The list could go on. During the
2010-11
academic year, according
to the IU Southeast Reference
Book, non-traditional students
(
students over the age of 25) made
up 32.6 percent of the student
body at IU Southeast. But age is
the only criterion considered by
the publication, so the percentage
is probably much greater. Non-
traditional students account for a
large portion of the population at
IU Southeast, and they enrich the
diversity of the campus.
Adjunct Instructor of English
Steve Bowman began at IU
Southeast as a traditional student
citing pressure from family
and society as his reason for
enrolling, but graduated as a non-
traditional student after taking
time off to evaluate why he was
attending college. He believes
current students find themselves
in a different environment from
when he occupied the halls of IU
Southeast as a student. “When
I came through, non-traditional
people definitely were the ones
who tended to be married, tended
to be working full-time, and
tended to have commitments
outside the University,” says
Bowman. However, over the
years he has noticed a change
in the student population. He
believes the economy played a
role in this change. “I find it’s not
just non-traditional students, it’s
also traditional students who are
working pretty much full time,
going to school full time, and
even younger students sometimes
have kids at this point.” He adds,
I think there was a shift in the
way employers were conducting
themselves. I discovered many
older students were attending
college not to get a job, but to
keep the one they had.” Bowman
can see the distinction between
traditional and non-traditional
students when it comes to age,
but believes the definitions may
need reconsideration because of
changing times and the always
changing face of the student body.
Fluctuating student types can pose
challenges for instructors. There
can be no special circumstances
built into their syllabi that grant
allowances to students, no matter
what category they occupy.
Bowman says the first schedule
he has to consider is his own
because of the time constraints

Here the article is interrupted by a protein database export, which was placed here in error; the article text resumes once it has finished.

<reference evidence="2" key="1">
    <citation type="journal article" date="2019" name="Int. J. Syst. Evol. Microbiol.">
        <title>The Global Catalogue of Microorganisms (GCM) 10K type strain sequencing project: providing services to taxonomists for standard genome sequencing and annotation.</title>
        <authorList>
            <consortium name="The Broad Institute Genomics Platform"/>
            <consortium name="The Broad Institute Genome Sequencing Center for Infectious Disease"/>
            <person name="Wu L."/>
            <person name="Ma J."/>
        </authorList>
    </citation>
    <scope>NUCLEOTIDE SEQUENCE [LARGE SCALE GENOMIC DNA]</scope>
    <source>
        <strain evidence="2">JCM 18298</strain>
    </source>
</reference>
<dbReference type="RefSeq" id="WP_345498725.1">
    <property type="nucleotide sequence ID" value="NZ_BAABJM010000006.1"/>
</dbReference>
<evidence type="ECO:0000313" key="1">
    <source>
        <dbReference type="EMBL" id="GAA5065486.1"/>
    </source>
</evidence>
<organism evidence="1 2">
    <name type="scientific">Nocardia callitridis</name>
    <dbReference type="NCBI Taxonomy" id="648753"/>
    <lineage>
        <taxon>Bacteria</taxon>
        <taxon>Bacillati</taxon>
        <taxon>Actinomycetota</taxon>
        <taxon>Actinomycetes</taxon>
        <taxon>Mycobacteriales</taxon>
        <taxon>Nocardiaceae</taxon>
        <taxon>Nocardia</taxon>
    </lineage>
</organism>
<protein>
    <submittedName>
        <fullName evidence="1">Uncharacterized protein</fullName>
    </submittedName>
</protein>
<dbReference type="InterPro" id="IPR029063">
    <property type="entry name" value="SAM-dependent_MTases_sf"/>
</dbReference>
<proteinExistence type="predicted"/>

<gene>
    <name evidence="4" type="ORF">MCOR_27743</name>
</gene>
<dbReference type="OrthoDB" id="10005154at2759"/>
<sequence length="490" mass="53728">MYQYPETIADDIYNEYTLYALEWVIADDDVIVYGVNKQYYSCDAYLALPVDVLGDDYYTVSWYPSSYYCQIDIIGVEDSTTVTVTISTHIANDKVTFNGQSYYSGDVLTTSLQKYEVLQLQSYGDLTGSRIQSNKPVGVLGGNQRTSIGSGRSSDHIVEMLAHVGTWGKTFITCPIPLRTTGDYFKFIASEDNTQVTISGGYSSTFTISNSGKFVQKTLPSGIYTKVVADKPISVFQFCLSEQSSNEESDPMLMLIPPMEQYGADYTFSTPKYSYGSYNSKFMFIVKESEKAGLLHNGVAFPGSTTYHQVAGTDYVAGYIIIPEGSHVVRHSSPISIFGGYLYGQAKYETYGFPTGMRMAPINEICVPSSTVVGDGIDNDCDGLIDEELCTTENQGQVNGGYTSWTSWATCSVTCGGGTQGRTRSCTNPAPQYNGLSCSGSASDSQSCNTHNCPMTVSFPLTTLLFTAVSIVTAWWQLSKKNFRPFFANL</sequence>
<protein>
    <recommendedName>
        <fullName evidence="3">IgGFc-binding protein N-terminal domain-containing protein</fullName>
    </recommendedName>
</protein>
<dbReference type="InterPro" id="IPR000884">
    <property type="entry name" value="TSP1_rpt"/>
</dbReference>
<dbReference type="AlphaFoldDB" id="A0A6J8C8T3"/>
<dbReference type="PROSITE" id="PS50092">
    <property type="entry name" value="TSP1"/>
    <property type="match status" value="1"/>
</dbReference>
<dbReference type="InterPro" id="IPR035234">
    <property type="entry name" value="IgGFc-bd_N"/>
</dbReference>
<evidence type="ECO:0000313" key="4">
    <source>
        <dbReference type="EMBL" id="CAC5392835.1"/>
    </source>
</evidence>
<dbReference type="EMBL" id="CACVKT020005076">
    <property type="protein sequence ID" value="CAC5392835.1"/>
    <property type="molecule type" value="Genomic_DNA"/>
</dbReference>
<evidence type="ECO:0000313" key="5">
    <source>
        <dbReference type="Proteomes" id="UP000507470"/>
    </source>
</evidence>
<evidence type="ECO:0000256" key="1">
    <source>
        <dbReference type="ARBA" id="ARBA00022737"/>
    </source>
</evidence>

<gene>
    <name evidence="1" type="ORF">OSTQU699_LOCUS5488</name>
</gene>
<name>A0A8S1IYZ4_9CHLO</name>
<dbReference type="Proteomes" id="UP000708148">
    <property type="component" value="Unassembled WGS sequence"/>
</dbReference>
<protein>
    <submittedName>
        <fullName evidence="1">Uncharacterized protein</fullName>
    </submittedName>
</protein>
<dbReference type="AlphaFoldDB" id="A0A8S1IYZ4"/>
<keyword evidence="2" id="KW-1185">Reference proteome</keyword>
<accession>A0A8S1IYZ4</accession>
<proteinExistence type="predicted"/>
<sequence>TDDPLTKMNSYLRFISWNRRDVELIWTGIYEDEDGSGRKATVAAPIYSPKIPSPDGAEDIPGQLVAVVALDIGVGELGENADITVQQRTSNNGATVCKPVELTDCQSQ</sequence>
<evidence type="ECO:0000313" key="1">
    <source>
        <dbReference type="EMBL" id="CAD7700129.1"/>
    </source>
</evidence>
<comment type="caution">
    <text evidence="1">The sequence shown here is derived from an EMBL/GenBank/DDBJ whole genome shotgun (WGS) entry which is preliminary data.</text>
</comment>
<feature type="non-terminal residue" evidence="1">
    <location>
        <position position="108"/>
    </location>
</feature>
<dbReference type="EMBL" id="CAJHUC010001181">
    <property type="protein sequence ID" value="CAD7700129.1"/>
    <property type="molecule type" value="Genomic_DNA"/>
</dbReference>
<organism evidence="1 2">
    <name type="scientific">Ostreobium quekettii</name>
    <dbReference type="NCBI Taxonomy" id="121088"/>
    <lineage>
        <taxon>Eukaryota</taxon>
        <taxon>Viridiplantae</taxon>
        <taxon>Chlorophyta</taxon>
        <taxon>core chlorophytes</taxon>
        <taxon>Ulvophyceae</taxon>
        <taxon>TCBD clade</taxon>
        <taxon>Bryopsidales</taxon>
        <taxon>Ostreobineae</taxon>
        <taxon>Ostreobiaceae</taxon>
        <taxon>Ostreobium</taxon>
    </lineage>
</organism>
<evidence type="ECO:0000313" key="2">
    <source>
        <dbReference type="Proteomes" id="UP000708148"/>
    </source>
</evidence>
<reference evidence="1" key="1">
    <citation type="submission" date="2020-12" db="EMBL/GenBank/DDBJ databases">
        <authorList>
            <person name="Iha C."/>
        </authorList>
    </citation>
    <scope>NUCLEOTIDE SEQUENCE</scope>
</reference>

involved with teaching a subject
within a set time frame. “I can’t
think of the semester in terms
of traditional or non-traditional
[
students], he said. I have to
think about it like this: here is the
current paradigm, here is what the
department says has to happen in
16
weeks.” While Bowman cannot
factor in elements that affect non-
traditional students outside the
classroom, he enjoys what they
bring into the classroom. “I love
non-traditional students,” he said.
For the most part they have more
life experience to draw from, they
have patience to endure lectures,
they are open to suggestions and
making revisions, and they are
willing to talk in class, which
makes for better discussion.”
Better discussions provide an
environment for better learning.
A traditional
student might
be melting
down because
of the college
experience; a
non-traditional
student because
of family issues,
work issues, and
school issues all
at once.”
Faculty members aren’t the only
people on campus dealing with
the complexities that make each
student unique. Advisors like Greg
Roberts from the School of Arts
and Letters are also exposed to
the ever-changing makeup of the
student body. Like Bowman, the
only thing Roberts tries to focus
on is the student. He also believes
the labels of traditional and non-
traditional students are “grayed”
because few people fall into either
category perfectly. “I don’t care
how old you are or how young
you are.
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